From the Editors
Why does it continue to surprise people when Twitter breaks news before you hear it on "the news." News organizations don't magically summon information - they gather it from individuals on the scene. If the people experiencing an event can easily broadcast info before the reporters arrive, it's no shocker they sometimes do. All Twitter reported that, "amazingly," a Tweet about Whitney Houston's death went out "almost a whole hour" before the Associated Press became the first mainstream news outfit to emit an alert about it. "Twitter has traced the first tweet about Houston's death back to user @BarBeeBritt, who enquired 'Is Whitney Houston really dead?' to her 799 followers at 1602 PST on February 11." The big question is how this "first tweet" sounds like a response to something else. Maybe there's a mystery network even faster than Twitter?!
In other media-coverage non-shockers, THR says Entertainment Tonight scored "an impressive 36% jump" in viewership covering the tragedy, so at least someone was making lemonade. UK-based Digital Spy reported that Apple scandalously jacked up the prices of Whitney Houston music on iTunes after her death: "Houston's 2007 Ultimate Collection increased by £3 to £7.99 in the space of just 30 minutes, with iTunes users reporting that they were prevented from downloading the LP at its original advertised price while the update occurred." Houston, we have a problem! But people are so cynical and quick to lay blame, says TUAW. It wasn't Apple that hiked the prices, it was Sony, which owns the music. TUAW calls this a classic example of a failure to think first and type later. But if everyone typed later, we wouldn't find out about stuff so soon.
At least you can feel less guilty about owning an iPhone, thanks to reports that the Fair Labor Association is auditing the factories where the gadgets are made, including one that experienced a rash of worker suicides. (The photo here depicts dozens of workers being forced raise the retail prices on Whitney Houston music.) "Finally," says BetaBeat about the factory inspections. "Was it the segment on The Daily Show, one of the iTunes store's bestselling TV shows? Or the eye-opening investigative report from the New York Times, prominently featured in every other Apple commercial? Or that episode of one of the most downloaded podcasts/radio shows in the country, This American Life? Or - after weeks of silence - Apple's most famous fanboy, David Pogue, finally weighing in? Whatever it was, Apple is now blessing and participating in the Fair Labor Association's 'unprecedented' inspection of Foxconn, the Chinese manufacturer whose negligence towards human rights has been opened to the world in recent months." 9 to 5 Mac reports that the first details from early audits "are starting to trickle in" and working conditions at Foxconn's iPad plant are 'far better' than those at their factories elsewhere in the country." It's not even a sweatshop really: the problem is boredom and monotony. Isn't there an app for that? But some cynics aren't impressed with the new inspections. Says one commenter at Boing Boing "TRANSLATION: Apple is going to redefine the concept of 'fair labor' in its own interests." Can't we all just blame Sony?
Meanwhile, rumors about the forthcoming iPad 3 are enough to make anybody sweat. Reports iMore: "According to sources who have been reliable in the past, Apple currently plans to hold their iPad 3 announcement on Wednesday, March 7, 2012. Along with the 2048×1536 Retina display, the iPad 3 will feature a quad-core Apple A6 system-on-a-chip, and possibly 4G LTE networking." Repair Labs posted what it claims is an exclusive photo of the back housing of the awaited gizmo "This back housing provides an interesting look into the changes we can expect," including maybe a different camera and "more battery." Cult of Mac has posted some more sneaky pictures including "a flex cable containing the sleep/wake button, the volume buttons, and the mute switch." Hard to understand why assembly workers for this stuff get bored.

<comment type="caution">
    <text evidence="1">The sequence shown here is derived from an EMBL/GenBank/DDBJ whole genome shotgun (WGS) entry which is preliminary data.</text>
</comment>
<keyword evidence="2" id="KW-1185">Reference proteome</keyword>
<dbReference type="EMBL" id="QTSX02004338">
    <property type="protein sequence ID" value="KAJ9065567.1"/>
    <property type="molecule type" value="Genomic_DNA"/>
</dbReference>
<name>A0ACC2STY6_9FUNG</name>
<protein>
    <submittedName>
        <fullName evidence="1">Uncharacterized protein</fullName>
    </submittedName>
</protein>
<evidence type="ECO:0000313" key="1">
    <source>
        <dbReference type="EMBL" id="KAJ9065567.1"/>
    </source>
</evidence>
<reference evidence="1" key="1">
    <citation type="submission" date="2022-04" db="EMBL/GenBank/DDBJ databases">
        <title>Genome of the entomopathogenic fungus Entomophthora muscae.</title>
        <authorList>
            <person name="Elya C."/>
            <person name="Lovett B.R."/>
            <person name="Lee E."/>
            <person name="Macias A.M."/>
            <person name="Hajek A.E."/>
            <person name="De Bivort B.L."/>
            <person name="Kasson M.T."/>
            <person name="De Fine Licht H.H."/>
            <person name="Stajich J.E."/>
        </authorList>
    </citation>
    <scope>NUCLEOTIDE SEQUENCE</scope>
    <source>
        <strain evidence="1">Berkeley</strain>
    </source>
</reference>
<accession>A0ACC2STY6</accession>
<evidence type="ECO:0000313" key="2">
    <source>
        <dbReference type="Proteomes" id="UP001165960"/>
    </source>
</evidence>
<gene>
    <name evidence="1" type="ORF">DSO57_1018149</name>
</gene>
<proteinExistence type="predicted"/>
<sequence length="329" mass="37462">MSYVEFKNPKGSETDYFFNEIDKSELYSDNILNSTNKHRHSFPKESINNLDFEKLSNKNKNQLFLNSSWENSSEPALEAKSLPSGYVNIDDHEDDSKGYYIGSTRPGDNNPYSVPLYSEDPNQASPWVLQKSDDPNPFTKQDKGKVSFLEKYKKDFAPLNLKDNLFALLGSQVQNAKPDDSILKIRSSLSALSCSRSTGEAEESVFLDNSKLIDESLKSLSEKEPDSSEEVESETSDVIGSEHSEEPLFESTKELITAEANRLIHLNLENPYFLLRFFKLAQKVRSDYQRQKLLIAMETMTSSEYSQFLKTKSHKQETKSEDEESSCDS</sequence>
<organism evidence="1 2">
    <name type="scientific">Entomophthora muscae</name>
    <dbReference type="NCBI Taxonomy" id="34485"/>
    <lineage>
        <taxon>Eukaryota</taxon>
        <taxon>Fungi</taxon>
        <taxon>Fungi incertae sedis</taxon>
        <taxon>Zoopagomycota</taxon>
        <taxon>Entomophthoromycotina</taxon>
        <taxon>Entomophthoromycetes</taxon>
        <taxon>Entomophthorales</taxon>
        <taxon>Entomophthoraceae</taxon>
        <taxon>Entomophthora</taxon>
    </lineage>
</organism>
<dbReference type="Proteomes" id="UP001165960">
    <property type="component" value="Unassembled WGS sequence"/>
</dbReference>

Finally, there's a tempest in tech blogging this week, and we'll try to sort it all out here. On Monday, Dan Lyons, formerly the Fake Steve Jobs and now blogging at Real Dan, wrote a scathing takeout accusing Michael Arrington and MG Sigler of exploiting their influence as tech bloggers (TechCrunch / CrunchBase) to extract money from wealthy investors and equity from startups by launching CrunchFund, an "angel fund" investing in companies that the bloggers cover. Lyons noted how a New York Times Bits blog post by Nick Bilton criticizing Path, one of the CrunchFunded companies, elicited a "a blistering critique" of Nick Bilton from Arrington at his Uncrunched blog and also an attack from Sigler at his Paris Lemon blog. The Lyons grenade elicited more reaction. From Paris Lemon: "Outside of accusing myself and Michael of shaking down startups (libel?), accusing me of lying ... and getting things flat-out wrong ... Lyons doesn't actually say all that much." Arrington blogs that he is hurt: I'm surprised that my mother wasn't mentioned, frankly. If I was the person that Dan Lyons says I am, I would be a psychopath. I don't understand why he wouldn't even consider the fact that I'm simply speaking my mind...There's no way to look at my record and think that I am somehow a hack for hire." Incidentally, the initial criticism of Path was that it intentionally uploaded iPhone users address books, then gave an "oops " apology. Lyons' follow up to the whole flame war was to report that Apple says "from now on any app that wants to use your contact info will have to ask for explicit permission. Perfect response!" So we've all learned a lesson here: It's really not Apple 's fault!